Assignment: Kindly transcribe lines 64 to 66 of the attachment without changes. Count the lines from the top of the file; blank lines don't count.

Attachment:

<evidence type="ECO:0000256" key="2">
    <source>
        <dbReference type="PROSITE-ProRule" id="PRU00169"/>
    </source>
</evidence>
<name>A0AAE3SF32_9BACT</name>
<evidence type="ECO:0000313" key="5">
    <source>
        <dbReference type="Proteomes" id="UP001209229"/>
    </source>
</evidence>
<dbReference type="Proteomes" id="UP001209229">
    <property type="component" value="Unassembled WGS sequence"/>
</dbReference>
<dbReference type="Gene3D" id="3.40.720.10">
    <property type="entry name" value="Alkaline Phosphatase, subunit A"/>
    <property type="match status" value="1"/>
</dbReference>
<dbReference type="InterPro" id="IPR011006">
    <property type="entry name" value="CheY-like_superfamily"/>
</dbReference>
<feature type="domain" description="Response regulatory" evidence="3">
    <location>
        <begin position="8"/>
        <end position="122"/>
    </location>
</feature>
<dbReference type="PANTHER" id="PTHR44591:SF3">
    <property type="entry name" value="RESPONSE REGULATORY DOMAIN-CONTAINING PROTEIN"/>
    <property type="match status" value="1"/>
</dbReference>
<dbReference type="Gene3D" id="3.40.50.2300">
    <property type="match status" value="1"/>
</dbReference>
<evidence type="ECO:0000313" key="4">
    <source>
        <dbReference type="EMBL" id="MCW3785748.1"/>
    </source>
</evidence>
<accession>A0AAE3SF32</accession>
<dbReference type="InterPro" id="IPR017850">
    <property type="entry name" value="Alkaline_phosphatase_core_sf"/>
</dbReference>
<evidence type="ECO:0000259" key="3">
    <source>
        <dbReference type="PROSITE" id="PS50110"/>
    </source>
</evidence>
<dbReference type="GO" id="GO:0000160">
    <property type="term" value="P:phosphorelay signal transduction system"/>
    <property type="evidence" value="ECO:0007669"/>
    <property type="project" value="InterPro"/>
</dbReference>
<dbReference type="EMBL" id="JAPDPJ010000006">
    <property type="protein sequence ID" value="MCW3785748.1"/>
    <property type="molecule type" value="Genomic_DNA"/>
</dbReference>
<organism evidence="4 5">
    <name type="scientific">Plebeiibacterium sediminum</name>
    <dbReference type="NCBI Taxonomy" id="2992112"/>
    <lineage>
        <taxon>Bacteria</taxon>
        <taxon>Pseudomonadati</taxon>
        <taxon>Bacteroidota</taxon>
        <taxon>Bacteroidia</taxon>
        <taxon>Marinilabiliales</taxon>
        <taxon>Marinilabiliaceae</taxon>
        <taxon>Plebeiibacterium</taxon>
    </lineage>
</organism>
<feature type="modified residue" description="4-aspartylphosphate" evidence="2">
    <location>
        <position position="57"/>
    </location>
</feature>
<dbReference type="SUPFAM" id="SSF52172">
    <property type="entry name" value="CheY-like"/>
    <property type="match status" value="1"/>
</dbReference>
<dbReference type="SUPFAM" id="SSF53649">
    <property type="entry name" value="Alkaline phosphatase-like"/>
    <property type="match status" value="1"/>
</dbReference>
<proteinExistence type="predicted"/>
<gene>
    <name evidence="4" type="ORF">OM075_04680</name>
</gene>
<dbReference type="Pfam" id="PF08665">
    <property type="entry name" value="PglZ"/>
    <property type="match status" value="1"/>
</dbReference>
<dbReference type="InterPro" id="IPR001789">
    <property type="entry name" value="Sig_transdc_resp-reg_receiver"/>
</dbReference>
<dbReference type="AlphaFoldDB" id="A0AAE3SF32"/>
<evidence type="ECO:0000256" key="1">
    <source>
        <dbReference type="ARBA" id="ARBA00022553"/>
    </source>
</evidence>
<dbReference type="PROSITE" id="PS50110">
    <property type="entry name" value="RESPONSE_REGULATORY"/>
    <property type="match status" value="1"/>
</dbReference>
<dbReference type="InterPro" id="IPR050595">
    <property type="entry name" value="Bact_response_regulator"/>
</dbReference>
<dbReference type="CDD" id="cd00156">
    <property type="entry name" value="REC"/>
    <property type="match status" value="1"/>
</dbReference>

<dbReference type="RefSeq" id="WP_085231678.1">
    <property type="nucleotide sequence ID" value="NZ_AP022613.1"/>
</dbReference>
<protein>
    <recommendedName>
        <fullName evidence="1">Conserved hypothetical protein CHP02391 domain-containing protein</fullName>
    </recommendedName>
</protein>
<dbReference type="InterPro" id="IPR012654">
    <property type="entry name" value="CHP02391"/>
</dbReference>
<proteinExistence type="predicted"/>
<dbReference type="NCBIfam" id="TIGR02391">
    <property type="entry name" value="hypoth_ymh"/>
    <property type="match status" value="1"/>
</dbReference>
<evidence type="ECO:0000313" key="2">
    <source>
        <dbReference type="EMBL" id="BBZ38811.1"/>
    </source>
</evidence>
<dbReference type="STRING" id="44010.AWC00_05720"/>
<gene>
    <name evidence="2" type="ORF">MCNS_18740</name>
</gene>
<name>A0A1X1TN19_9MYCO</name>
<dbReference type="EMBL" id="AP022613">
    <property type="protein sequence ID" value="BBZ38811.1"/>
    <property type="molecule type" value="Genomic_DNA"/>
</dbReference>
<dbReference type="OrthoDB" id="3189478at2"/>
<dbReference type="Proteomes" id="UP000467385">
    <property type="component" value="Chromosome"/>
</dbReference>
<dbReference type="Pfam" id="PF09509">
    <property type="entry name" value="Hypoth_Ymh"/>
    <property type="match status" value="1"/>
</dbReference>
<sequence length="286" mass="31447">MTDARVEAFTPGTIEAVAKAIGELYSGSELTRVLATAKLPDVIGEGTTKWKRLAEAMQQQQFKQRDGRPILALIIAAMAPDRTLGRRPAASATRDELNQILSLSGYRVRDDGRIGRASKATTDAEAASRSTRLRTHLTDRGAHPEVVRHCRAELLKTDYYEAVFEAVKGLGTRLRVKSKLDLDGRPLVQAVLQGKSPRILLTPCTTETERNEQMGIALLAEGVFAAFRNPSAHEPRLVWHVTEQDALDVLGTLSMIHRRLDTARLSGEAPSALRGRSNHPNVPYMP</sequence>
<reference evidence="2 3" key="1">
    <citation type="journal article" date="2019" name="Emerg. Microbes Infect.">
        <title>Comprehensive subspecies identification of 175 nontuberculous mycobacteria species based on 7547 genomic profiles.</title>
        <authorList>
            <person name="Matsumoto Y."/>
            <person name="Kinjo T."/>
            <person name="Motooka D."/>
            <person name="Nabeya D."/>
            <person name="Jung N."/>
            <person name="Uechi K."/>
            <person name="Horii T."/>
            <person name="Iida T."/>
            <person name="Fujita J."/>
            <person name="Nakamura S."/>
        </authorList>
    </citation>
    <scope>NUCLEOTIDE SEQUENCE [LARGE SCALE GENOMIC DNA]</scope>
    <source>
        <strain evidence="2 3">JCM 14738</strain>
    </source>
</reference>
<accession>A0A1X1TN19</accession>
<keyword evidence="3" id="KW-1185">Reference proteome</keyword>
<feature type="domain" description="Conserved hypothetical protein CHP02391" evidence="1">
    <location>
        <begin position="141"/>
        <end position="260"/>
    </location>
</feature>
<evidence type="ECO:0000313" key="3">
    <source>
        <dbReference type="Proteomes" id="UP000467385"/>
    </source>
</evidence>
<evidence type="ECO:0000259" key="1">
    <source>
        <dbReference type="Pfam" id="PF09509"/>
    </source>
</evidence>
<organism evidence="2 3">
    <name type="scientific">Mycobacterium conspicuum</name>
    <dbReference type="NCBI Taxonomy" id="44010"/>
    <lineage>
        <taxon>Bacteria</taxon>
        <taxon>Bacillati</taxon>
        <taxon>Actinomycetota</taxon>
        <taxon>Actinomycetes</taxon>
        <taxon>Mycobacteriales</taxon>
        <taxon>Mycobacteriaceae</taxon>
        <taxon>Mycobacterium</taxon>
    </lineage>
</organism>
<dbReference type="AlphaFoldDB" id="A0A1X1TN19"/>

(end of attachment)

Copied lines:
        <taxon>Bacteroidota</taxon>
        <taxon>Bacteroidia</taxon>
        <taxon>Marinilabiliales</taxon>